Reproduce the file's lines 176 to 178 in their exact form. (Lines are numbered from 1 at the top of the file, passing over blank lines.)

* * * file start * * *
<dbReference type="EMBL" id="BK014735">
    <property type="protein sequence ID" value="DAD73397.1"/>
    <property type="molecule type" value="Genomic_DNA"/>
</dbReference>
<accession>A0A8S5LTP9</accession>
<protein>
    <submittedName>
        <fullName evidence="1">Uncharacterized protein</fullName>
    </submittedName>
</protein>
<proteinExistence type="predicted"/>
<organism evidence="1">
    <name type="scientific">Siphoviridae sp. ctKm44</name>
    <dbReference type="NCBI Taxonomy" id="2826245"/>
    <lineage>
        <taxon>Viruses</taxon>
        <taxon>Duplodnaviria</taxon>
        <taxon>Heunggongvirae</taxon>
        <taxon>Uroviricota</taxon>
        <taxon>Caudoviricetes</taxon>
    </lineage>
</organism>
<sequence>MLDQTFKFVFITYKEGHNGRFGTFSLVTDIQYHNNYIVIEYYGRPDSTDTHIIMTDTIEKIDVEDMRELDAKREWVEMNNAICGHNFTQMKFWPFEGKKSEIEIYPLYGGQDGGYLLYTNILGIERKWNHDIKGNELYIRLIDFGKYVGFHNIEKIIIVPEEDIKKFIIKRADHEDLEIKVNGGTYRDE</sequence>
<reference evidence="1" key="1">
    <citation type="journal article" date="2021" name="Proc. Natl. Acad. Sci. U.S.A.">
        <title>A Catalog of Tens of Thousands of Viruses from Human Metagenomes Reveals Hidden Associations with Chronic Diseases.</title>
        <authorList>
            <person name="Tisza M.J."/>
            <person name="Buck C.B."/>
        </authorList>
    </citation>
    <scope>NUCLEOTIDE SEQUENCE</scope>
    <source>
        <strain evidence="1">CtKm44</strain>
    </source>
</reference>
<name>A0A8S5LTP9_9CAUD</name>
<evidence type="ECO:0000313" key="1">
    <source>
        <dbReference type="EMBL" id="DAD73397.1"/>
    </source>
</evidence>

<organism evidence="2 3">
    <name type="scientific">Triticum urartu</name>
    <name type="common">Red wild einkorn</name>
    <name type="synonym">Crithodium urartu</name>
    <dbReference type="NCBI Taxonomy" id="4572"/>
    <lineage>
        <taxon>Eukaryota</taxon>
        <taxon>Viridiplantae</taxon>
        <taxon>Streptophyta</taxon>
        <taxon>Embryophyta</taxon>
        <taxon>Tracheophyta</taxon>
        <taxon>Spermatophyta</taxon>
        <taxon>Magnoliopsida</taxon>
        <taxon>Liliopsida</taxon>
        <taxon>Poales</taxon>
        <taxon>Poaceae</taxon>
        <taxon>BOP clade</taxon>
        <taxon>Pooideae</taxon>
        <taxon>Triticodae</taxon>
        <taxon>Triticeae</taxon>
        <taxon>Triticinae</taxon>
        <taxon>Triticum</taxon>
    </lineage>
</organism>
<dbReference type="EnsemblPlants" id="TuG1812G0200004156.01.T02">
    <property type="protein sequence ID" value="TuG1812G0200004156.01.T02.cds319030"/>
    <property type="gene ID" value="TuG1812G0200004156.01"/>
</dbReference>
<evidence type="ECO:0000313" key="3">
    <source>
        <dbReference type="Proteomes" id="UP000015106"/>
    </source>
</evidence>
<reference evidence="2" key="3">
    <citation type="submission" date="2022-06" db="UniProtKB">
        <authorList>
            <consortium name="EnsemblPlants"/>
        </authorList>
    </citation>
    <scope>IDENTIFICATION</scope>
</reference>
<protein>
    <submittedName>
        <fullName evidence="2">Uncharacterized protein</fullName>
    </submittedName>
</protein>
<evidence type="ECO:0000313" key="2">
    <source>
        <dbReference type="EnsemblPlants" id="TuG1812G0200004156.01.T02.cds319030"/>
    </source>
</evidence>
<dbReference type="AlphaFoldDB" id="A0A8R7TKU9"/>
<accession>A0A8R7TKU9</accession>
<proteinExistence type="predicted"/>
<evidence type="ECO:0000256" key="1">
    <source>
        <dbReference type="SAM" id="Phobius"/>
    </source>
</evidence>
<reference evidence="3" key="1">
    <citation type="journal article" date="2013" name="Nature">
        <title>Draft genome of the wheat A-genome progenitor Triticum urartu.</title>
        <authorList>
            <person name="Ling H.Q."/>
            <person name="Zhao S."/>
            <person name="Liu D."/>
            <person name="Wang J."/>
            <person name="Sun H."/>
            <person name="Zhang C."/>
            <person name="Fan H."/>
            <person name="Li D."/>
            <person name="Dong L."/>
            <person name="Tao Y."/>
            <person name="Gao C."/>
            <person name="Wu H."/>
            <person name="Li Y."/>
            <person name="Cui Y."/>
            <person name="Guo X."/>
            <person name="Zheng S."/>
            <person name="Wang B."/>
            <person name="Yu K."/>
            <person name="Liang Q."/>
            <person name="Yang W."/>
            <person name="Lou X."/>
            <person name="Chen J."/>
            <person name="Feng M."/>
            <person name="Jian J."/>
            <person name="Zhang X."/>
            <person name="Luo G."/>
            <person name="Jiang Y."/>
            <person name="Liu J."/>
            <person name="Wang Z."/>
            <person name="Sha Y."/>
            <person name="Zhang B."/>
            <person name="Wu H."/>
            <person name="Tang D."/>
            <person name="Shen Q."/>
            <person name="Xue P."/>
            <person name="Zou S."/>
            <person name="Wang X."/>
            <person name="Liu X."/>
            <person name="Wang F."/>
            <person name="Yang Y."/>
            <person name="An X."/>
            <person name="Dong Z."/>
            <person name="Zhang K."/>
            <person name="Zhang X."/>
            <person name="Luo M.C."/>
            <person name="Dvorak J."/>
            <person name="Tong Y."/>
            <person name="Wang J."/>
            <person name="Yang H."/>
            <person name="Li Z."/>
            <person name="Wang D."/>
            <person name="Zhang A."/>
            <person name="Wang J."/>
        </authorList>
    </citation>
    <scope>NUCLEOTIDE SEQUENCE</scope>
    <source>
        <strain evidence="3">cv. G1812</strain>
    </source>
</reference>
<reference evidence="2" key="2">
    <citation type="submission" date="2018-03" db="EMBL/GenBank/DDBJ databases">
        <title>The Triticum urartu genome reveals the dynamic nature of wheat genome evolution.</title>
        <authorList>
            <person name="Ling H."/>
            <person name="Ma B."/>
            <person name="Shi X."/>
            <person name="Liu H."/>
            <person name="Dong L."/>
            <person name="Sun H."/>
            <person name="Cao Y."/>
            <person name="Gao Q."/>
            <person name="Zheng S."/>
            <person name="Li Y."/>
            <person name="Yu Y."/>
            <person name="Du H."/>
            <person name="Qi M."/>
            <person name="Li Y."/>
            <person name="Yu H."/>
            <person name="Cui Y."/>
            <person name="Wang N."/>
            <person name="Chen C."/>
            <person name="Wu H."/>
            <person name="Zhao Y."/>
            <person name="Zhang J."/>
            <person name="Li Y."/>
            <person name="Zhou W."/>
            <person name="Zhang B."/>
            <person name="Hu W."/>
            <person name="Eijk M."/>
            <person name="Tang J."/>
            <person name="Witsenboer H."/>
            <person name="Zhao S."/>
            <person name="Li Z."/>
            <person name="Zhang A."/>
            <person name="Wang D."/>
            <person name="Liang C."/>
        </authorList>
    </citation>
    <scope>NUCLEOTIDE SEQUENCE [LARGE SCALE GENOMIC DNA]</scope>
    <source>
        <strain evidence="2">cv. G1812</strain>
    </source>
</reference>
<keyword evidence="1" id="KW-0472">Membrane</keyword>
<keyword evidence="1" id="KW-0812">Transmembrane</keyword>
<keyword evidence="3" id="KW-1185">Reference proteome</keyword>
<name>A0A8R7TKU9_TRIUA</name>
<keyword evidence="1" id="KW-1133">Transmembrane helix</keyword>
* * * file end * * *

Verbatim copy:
            <person name="Cao Y."/>
            <person name="Gao Q."/>
            <person name="Zheng S."/>